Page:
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Viewpoint on RoHS Amendment: Regulating for Nanomaterials in Electrical Equipment
July 8, 2011 | By GILES CHAPPELL
by Giles Chappell, attorney, McKenna Long & Aldridge LLP (Brussels).
On July 1, 2011, Directive 2011/65/EU on the restriction of the use of certain hazardous substances in electrical and electronic equipment - the “recast RoHS Directive” - was published in the Official Journal of the European Union.
The recast RoHS Directive will enter into force 20 days after its publication in the Official Journal, i.e. July 21, 2011, and will replace the existing Directive 2002/95/EC. Member States have until January 2, 2013 to implement the Directive’s provisions into national law, at which time the new rules will apply directly to companies placing or making available on the market, electrical and electronic equipment (“EEE”) in the EU.
The main developments compared with the current rules concern:
* expanding the scope of the rules in stages to eventually cover all EEE, unless exempted;
* changes to the procedures for exemptions of applications of banned substances from the RoHS requirements;
* increased technical documentation required in order to market the EEE in the EU (e.g. providing an EC Declaration of Conformity, affixing the CE Mark) and requirements to carry out internal production control procedures etc;
* no new substance restrictions, but the following substances are identified for priority assessment in a non-legally binding recital: Hexabromocyclododecane (“HBCDD”), Bis (2- ethylhexyl) phthalate (“DEHP”), Butyl benzyl phthalate (“BBP”) and Dibutyl phthalate (“DBP”).
Other proposed restrictions on additional substances, including nanosilver and long multi-walled carbon nanotubes, were not included in the final act. However, nanomaterials are referred to in the preamble of the recast RoHS Directive, as follows:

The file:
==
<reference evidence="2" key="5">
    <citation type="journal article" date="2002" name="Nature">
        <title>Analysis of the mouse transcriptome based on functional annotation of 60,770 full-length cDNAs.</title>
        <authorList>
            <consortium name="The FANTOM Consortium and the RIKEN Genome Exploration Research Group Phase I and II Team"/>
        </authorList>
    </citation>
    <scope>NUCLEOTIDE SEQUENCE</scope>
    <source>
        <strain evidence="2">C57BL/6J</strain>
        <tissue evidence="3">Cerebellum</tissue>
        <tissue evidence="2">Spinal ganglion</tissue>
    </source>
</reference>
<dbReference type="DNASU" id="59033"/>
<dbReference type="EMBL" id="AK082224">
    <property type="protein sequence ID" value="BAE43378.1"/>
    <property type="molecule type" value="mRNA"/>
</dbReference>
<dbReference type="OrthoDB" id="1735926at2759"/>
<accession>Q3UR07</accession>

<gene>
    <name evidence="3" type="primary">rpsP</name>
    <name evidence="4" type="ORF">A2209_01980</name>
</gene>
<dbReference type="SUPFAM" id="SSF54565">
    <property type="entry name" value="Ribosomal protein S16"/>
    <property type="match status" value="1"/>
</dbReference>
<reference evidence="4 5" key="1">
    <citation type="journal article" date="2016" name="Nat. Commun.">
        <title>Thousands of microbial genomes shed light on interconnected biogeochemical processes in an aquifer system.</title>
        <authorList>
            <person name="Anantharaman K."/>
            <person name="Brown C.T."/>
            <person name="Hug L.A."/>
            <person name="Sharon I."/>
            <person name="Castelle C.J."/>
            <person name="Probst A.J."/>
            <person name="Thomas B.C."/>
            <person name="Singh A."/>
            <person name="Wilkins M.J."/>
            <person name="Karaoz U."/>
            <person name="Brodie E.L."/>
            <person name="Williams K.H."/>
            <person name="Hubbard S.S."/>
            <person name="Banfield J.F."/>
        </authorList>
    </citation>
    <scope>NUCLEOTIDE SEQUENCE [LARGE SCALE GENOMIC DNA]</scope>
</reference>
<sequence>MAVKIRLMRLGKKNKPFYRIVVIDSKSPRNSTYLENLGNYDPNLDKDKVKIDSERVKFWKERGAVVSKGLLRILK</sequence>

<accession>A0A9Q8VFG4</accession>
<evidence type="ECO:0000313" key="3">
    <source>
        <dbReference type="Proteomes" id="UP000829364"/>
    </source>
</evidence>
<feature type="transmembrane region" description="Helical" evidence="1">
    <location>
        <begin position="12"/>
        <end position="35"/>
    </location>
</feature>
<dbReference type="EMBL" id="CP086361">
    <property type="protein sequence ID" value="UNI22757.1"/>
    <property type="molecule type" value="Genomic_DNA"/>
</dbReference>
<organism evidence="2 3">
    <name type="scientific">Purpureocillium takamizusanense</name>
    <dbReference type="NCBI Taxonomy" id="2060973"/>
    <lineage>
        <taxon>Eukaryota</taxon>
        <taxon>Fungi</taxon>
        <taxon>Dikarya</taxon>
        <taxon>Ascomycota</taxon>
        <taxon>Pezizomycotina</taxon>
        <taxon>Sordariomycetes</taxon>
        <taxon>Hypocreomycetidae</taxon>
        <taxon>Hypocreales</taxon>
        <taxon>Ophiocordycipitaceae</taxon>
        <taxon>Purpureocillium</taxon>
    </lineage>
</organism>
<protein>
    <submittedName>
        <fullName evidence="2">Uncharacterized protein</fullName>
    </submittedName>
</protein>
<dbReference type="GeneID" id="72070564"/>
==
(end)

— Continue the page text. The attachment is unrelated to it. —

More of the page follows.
“(16) As soon as scientific evidence is available, and taking into account the precautionary principle, the restriction of other hazardous substances, including any substances of very small size or with a very small internal or surface structure (nanomaterials) which may be hazardous…should be examined…”
Furthermore, in accordance with Article 6, in order to review the list of restricted substances, the European Commission will take into account whether substances of very small size or with a very small internal or surface structure, or a group of similar substances, amongst other things:
* could have a negative impact during electrical and electronic equipment waste management operations;
* could give rise to uncontrolled or diffuse release into the environment of the substance, or could give rise to hazardous residues;
* could lead to unacceptable exposure of workers involved in the waste EEE collection or treatment processes; or
* could be replaced by substitutes or alternative technologies which have less negative impacts.
Thus, although the final text does not impose any explicit requirements for companies placing EEE containing nanomaterials on the EU market, when amending the list of restricted substances in the future, the Commission will take account of the nanoforms of the substances using the above criteria.
Chappell: RoHS amendment takes nanomaterials into account.
Furthermore, along with other recent developments by European authorities, it is increasingly likely that nanomaterials, including those used in the electronics sector, will be subject to regulations in the forthcoming years, either within the scope of RoHS (e.g., when new substance restrictions are added) or within the scope of REACH or another legislative instrument. In this respect, it is particularly important to analyze the increasing number of studies and reports available on the risks of nanomaterials. Their conclusions are likely to contribute to establishing the scientific and legal grounds for future RoHS recasts and EU legislative instruments, including Reach, and thus impact the commercial outlook for nanomaterials in EEE.
Meanwhile, Cefic this week has "warmly welcomed" the amendments to the RoHs regulation.
Chappell's attorney practice focuses on chemicals (REACH and the CLP Regulation), electronic waste and disposal legislation (WEEE, RoHS), biocides and pesticides legislation, and the developing legal and regulatory framework for nanomaterials.